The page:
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BBC: North Korea’s ‘biggest’ export – giant statues

The export of this bold, direct, firmly authoritarian style began in the early 1980s as a diplomatic gift to socialist or non-aligned countries from their North Korean brothers. More recently it’s become a valuable source of hard currency, with artists and craftsmen from MOP working in Angola, Benin, Chad, the Democratic Republic of Congo, Equatorial Guinea, Ethiopia and Togo. Local media in Zimbabwe report there are two giant Robert Mugabes in storage waiting to commemorate his death. And most famously, in Senegal the giant African Renaissance Monument was cast on site by Mansudae craftsmen and dedicated in 2010. It’s estimated that the studio has earned tens of millions of dollars in this way.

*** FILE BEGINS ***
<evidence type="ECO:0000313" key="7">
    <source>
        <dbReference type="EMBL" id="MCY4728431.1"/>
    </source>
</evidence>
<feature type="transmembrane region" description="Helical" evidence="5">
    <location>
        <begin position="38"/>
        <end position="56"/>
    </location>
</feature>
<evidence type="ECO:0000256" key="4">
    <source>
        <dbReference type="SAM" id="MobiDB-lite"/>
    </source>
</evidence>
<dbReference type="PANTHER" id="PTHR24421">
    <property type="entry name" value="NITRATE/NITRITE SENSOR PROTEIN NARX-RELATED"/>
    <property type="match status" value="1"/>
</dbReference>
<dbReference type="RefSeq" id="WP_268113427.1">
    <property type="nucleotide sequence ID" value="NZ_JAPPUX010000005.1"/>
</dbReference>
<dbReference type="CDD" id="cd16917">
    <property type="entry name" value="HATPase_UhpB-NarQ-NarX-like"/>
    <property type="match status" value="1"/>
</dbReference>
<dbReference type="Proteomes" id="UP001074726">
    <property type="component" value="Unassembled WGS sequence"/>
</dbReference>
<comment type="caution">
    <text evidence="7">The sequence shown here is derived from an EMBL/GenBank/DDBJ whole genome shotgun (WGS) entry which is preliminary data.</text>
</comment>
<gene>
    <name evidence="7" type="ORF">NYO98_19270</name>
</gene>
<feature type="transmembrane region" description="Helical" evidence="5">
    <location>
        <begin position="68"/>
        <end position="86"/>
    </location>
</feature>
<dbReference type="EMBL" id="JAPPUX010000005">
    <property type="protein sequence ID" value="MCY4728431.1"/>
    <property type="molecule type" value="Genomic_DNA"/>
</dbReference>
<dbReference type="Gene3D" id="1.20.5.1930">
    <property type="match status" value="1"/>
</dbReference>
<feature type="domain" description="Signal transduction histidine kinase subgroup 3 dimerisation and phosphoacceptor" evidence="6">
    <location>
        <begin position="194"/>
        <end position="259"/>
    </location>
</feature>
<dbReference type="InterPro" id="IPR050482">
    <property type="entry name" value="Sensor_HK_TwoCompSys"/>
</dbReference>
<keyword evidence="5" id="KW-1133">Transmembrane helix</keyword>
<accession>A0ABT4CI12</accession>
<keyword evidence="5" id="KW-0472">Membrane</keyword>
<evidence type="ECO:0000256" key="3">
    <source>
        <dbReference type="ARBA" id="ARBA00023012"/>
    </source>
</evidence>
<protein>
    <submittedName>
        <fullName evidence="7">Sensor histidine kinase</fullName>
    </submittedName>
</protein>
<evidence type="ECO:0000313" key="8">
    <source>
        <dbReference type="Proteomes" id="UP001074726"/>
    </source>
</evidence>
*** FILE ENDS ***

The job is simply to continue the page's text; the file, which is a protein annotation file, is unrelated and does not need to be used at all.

North Korean art seems to appeal to African leaders for two reasons. First, because the price is right. Senegal paid for its 49m-high (161ft) statue by giving some land to the North Koreans – who immediately sold it for cash.

The second reason is the style. “The Russians and Chinese don’t make that kind of stuff any more,” says art critic William Feaver. “The appeal is in the statement of the obvious – and of course size is everything.” He sees enthusiasm for the style as part of a nation-building process. “You could think of Mount Rushmore as the American version, performing a similar celebration of founding fathers for a relatively new nation keen to assert itself in the world.”

We are glad North Korea has finally found a legitimate economic niche on the world market, because previously its only export seemed to be fake Viagra, counterfeit U.S. dollar bills, and nuclear bomb technology.

This article is republished with permission from our friend Oleg Atbashian at The People’s Cube.